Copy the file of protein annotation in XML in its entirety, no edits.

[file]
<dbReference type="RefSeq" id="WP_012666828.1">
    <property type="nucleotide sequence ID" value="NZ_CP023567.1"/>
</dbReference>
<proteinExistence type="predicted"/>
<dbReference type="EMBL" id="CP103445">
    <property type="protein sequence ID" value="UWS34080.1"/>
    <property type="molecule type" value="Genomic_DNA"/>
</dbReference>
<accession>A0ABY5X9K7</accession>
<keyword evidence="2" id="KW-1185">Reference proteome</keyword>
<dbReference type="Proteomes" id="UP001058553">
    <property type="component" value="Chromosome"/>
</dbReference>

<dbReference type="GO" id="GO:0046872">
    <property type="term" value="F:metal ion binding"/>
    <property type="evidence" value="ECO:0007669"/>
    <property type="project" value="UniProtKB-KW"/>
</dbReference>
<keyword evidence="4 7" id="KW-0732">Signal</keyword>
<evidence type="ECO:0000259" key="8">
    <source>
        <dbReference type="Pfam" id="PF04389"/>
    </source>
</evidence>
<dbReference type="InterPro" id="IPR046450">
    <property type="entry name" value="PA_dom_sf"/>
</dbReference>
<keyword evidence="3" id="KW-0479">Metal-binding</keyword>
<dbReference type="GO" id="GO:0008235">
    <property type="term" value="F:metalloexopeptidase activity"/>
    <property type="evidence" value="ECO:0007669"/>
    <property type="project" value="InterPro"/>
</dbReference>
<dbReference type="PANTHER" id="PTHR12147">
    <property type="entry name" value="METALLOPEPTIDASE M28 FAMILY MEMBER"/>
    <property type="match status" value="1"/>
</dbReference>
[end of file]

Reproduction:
<dbReference type="RefSeq" id="WP_012666828.1">
    <property type="nucleotide sequence ID" value="NZ_CP023567.1"/>
</dbReference>
<proteinExistence type="predicted"/>
<dbReference type="EMBL" id="CP103445">
    <property type="protein sequence ID" value="UWS34080.1"/>
    <property type="molecule type" value="Genomic_DNA"/>
</dbReference>
<accession>A0ABY5X9K7</accession>
<keyword evidence="2" id="KW-1185">Reference proteome</keyword>
<dbReference type="Proteomes" id="UP001058553">
    <property type="component" value="Chromosome"/>
</dbReference>

<dbReference type="GO" id="GO:0046872">
    <property type="term" value="F:metal ion binding"/>
    <property type="evidence" value="ECO:0007669"/>
    <property type="project" value="UniProtKB-KW"/>
</dbReference>
<keyword evidence="4 7" id="KW-0732">Signal</keyword>
<evidence type="ECO:0000259" key="8">
    <source>
        <dbReference type="Pfam" id="PF04389"/>
    </source>
</evidence>
<dbReference type="InterPro" id="IPR046450">
    <property type="entry name" value="PA_dom_sf"/>
</dbReference>
<keyword evidence="3" id="KW-0479">Metal-binding</keyword>
<dbReference type="GO" id="GO:0008235">
    <property type="term" value="F:metalloexopeptidase activity"/>
    <property type="evidence" value="ECO:0007669"/>
    <property type="project" value="InterPro"/>
</dbReference>
<dbReference type="PANTHER" id="PTHR12147">
    <property type="entry name" value="METALLOPEPTIDASE M28 FAMILY MEMBER"/>
    <property type="match status" value="1"/>
</dbReference>